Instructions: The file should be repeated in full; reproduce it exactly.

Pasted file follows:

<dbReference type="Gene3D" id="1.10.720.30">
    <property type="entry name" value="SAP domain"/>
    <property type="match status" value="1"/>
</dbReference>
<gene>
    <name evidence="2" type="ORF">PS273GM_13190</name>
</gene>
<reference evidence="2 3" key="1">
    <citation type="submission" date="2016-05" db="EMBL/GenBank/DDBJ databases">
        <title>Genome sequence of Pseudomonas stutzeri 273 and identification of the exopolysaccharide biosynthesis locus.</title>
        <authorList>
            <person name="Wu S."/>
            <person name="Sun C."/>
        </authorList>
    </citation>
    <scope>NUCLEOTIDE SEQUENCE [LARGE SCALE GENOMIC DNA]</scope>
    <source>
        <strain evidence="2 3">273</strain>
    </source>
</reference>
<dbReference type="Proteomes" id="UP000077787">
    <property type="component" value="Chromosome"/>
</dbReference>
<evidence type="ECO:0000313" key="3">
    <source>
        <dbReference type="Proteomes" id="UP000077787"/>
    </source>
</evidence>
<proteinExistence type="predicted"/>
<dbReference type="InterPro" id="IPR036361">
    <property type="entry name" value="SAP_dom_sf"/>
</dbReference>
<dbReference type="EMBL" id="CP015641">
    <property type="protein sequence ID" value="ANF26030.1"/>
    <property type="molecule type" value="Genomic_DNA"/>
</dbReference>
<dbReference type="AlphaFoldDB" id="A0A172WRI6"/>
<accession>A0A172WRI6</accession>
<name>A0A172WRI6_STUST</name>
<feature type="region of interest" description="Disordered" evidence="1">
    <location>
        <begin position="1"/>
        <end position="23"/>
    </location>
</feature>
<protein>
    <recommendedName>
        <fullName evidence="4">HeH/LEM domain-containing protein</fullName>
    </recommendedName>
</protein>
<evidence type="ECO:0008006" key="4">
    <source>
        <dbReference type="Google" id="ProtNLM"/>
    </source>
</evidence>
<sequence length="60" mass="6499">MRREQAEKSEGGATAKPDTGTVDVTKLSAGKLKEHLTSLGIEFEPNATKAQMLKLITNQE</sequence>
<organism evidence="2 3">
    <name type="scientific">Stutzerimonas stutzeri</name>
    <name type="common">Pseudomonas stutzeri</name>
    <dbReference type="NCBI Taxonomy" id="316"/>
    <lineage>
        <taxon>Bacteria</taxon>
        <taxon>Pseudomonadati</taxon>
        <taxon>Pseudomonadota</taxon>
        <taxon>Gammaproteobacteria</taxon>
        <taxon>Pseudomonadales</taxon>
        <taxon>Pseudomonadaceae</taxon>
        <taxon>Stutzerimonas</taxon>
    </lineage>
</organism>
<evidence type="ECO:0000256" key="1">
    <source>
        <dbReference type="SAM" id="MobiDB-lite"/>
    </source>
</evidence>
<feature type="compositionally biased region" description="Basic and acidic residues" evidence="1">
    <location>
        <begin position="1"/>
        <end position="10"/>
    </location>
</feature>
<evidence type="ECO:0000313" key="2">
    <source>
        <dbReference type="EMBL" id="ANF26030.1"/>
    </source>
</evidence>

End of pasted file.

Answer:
<dbReference type="Gene3D" id="1.10.720.30">
    <property type="entry name" value="SAP domain"/>
    <property type="match status" value="1"/>
</dbReference>
<gene>
    <name evidence="2" type="ORF">PS273GM_13190</name>
</gene>
<reference evidence="2 3" key="1">
    <citation type="submission" date="2016-05" db="EMBL/GenBank/DDBJ databases">
        <title>Genome sequence of Pseudomonas stutzeri 273 and identification of the exopolysaccharide biosynthesis locus.</title>
        <authorList>
            <person name="Wu S."/>
            <person name="Sun C."/>
        </authorList>
    </citation>
    <scope>NUCLEOTIDE SEQUENCE [LARGE SCALE GENOMIC DNA]</scope>
    <source>
        <strain evidence="2 3">273</strain>
    </source>
</reference>
<dbReference type="Proteomes" id="UP000077787">
    <property type="component" value="Chromosome"/>
</dbReference>
<evidence type="ECO:0000313" key="3">
    <source>
        <dbReference type="Proteomes" id="UP000077787"/>
    </source>
</evidence>
<proteinExistence type="predicted"/>
<dbReference type="InterPro" id="IPR036361">
    <property type="entry name" value="SAP_dom_sf"/>
</dbReference>
<dbReference type="EMBL" id="CP015641">
    <property type="protein sequence ID" value="ANF26030.1"/>
    <property type="molecule type" value="Genomic_DNA"/>
</dbReference>
<dbReference type="AlphaFoldDB" id="A0A172WRI6"/>
<accession>A0A172WRI6</accession>
<name>A0A172WRI6_STUST</name>
<feature type="region of interest" description="Disordered" evidence="1">
    <location>
        <begin position="1"/>
        <end position="23"/>
    </location>
</feature>
<protein>
    <recommendedName>
        <fullName evidence="4">HeH/LEM domain-containing protein</fullName>
    </recommendedName>
</protein>
<evidence type="ECO:0008006" key="4">
    <source>
        <dbReference type="Google" id="ProtNLM"/>
    </source>
</evidence>
<sequence length="60" mass="6499">MRREQAEKSEGGATAKPDTGTVDVTKLSAGKLKEHLTSLGIEFEPNATKAQMLKLITNQE</sequence>
<organism evidence="2 3">
    <name type="scientific">Stutzerimonas stutzeri</name>
    <name type="common">Pseudomonas stutzeri</name>
    <dbReference type="NCBI Taxonomy" id="316"/>
    <lineage>
        <taxon>Bacteria</taxon>
        <taxon>Pseudomonadati</taxon>
        <taxon>Pseudomonadota</taxon>
        <taxon>Gammaproteobacteria</taxon>
        <taxon>Pseudomonadales</taxon>
        <taxon>Pseudomonadaceae</taxon>
        <taxon>Stutzerimonas</taxon>
    </lineage>
</organism>
<evidence type="ECO:0000256" key="1">
    <source>
        <dbReference type="SAM" id="MobiDB-lite"/>
    </source>
</evidence>
<feature type="compositionally biased region" description="Basic and acidic residues" evidence="1">
    <location>
        <begin position="1"/>
        <end position="10"/>
    </location>
</feature>
<evidence type="ECO:0000313" key="2">
    <source>
        <dbReference type="EMBL" id="ANF26030.1"/>
    </source>
</evidence>